Leaving the Left

  • #51
russ_watters
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SOS2008 said:
Getting back to the topic of this thread...though this article addressing Thomas Frank's "What's the Matter With Kansas?" is not completely of a serious nature:
http://slate.msn.com/id/2118237/#ContinueArticle [Broken]
The working class's refusal to synchronize its politics with its economic interests is one of the enduring puzzles of the present age. Between 1989 and 1997, middle-income families (defined in this instance as the middle 20 percent) saw their share of the nation's wealth fall from 4.8 percent to 4.4 percent. ...As the GOP drifts further to the right, and becomes more starkly the party of the wealthy, it is gaining support among the working class....

I have never seen a wholly satisfactory explanation for this trend, which now spans two generations....
The explanation is simple: that 4.8 to 4.4% drop is an irrelevancy. What matters is the fact that the middle class's income has increased in that time. http://www.census.gov/hhes/www/income/histinc/h03ar.html [Broken]

This is a key to understanding why the Democrats are losing people: the American Dream is not an us-vs-them proposition. If I'm getting richer, I don't care that someone else is getting richer faster. The Democratic party is trying to play up the us-vs-them card and it isn't working because people can't reconcile it with what they really care about (their own situation).

Think about it: what did Clinton ask the votors in 1992? Did he ask them "Are you better off today than you were 4 years ago?" or did he ask "Are you more better off today than your neighbor was 4 years ago?"
 
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  • #52
SOS2008
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russ_watters said:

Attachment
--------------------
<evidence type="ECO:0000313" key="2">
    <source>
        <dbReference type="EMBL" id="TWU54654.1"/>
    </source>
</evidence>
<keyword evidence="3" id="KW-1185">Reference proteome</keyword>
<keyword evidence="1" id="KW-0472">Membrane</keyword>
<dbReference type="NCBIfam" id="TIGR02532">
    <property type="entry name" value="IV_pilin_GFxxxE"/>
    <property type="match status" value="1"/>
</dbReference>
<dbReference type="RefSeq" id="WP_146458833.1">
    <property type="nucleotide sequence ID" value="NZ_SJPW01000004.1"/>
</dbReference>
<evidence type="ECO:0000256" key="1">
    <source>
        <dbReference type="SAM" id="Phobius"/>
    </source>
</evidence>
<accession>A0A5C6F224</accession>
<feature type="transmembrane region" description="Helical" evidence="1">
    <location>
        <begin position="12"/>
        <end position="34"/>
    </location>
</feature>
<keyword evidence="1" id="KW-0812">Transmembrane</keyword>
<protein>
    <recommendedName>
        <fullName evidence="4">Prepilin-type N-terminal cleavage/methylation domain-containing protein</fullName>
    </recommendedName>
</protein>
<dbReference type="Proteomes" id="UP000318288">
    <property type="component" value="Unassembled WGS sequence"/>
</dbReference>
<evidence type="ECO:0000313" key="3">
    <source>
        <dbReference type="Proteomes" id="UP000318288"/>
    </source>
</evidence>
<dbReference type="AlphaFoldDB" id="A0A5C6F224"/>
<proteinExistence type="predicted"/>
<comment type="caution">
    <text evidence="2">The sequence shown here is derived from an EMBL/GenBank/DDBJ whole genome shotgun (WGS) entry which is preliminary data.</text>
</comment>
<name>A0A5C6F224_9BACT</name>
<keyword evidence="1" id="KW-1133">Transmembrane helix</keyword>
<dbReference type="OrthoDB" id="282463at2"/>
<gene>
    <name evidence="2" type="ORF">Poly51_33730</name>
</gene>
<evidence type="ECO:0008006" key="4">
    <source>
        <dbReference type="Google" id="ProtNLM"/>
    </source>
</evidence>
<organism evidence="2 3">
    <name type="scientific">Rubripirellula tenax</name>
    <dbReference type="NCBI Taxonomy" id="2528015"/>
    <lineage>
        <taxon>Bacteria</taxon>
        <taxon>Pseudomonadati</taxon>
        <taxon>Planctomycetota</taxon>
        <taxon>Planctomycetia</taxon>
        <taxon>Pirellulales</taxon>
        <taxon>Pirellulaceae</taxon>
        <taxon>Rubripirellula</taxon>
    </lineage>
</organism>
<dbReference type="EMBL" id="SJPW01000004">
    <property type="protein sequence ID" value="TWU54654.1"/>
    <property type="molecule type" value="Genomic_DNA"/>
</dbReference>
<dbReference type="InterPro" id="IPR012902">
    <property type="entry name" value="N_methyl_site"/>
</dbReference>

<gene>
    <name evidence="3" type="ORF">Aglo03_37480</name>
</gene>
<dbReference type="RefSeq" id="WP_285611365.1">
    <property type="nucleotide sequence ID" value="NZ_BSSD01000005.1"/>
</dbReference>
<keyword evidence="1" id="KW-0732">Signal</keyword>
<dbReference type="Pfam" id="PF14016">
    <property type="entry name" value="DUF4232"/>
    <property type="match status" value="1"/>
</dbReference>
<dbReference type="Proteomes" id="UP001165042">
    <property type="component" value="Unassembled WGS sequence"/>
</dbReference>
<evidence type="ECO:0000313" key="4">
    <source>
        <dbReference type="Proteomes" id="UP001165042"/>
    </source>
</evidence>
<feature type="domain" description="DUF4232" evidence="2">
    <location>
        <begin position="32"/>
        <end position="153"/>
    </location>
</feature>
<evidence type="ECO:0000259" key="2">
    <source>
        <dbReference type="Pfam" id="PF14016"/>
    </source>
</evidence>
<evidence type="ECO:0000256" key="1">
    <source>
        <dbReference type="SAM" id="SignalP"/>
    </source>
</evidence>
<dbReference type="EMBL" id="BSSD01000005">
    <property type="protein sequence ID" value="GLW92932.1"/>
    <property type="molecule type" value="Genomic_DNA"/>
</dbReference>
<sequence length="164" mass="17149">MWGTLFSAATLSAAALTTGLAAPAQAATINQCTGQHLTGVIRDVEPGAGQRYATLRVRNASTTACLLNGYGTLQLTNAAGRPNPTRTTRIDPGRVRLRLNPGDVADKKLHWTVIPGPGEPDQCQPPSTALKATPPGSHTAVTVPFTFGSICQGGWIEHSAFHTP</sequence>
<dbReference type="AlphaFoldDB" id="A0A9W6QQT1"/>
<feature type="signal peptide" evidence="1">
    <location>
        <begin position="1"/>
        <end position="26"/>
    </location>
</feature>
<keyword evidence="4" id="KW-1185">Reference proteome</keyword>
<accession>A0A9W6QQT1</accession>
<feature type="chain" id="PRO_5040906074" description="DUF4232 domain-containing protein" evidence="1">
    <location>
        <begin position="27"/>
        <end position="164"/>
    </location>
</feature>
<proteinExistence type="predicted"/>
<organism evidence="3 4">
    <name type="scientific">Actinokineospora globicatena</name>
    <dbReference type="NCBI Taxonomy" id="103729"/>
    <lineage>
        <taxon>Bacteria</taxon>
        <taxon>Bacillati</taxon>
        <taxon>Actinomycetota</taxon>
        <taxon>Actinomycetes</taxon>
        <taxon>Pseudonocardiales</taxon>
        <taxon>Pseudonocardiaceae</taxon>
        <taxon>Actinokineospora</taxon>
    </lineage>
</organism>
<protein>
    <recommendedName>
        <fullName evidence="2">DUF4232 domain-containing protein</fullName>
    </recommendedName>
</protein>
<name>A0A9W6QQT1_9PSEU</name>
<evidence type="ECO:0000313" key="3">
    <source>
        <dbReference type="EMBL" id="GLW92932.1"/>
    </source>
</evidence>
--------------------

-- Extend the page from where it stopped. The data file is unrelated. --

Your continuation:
The explanation is simple: that 4.8 to 4.4% drop is an irrelevancy. What matters is the fact that the middle class's income has increased in that time.
It increased in keeping with cost of living. A percentage drop means the increase is at a slower rate than it was in the past.

But forget the battle of the charts and graphs. Step away from the comfortable background, peers with degrees, management, etc. because this is more like the top 10% of wealth. How do you think the true middle class, an administrative assistant, the FedEx carrier, etc. feel about their lives and futures?
russ_watters said:
This is a key to understanding why the Democrats are losing people: the American Dream is not an us-vs-them proposition. If I'm getting richer, I don't care that someone else is getting richer faster. The Democratic party is trying to play up the us-vs-them card and it isn't working because people can't reconcile it with what they really care about (their own situation).
Enabling Americans to pursue the American Dream is something the Republicans seem disconnected from. Your opinion about the Dems having an us-vs-them strategy is based on what?
russ_watters said:
Think about it: what did Clinton ask the votors in 1992? Did he ask them "Are you better off today than you were 4 years ago?"
Imagine if Bush asked this.
russ_watters said:
...or did he ask "Are you more better off today than your neighbor was 4 years ago?"
Since their neighbor was unemployed, well yeh they were better off.
 
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  • #53
russ_watters
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SOS2008 said:
It increased in keeping with cost of living. A percentage drop means the increase is at a slower rate than it was in the past.
No, it has increased faster than the cost of living. Jeez, how many times do I have to post this data before this myth is dispelled? Look at the data I posted. The second table is adjusted for inflation. Except in the very short-term recession years, all income groups are gaining ground.

See, that's my point: you are buying into the Democrats' mantra that "the rich are getting richer while the poor are getting poorer" (conclusion: we must level the field by taxing the hell out of them). The Democrats are making you believe something that isn't true. Doesn't that anger you?